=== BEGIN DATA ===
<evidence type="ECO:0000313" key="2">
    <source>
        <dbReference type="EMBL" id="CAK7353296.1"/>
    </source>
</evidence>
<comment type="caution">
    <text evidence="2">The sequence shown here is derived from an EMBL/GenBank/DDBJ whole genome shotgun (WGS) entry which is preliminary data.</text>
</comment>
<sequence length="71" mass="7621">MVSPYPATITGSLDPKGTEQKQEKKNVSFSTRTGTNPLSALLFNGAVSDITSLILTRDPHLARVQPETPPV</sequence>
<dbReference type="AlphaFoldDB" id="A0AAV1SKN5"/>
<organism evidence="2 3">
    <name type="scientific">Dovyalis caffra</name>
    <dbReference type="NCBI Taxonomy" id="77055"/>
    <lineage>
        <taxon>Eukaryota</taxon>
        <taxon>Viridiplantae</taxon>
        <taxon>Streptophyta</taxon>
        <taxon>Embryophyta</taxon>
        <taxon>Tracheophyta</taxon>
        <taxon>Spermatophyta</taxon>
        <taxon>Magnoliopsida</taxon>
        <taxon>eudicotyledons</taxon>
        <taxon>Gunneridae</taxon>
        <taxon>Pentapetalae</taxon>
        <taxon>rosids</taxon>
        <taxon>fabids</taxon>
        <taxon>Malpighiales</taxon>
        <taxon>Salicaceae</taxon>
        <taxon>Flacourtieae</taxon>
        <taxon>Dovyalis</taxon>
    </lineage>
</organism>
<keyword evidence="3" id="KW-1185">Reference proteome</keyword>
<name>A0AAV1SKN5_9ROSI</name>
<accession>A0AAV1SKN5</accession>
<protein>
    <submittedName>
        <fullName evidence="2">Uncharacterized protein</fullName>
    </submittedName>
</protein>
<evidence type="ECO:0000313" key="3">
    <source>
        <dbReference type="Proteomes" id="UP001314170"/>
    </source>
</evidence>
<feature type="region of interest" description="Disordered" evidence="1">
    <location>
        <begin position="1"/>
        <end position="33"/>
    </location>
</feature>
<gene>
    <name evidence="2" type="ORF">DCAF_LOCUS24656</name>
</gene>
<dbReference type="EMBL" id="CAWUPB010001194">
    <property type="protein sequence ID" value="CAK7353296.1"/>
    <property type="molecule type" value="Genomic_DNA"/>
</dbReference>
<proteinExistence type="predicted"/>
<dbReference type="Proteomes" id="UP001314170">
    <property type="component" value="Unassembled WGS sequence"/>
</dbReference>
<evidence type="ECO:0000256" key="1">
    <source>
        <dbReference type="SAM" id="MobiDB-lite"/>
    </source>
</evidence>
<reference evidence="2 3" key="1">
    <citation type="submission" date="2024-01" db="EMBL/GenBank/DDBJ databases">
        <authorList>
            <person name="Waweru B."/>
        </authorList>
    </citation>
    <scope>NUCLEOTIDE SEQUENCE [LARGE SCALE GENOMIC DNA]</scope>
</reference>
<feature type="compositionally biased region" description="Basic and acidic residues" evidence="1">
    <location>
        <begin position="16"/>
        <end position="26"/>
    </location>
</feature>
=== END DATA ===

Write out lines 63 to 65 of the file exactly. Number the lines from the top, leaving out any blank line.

<evidence type="ECO:0000256" key="1">
    <source>
        <dbReference type="SAM" id="MobiDB-lite"/>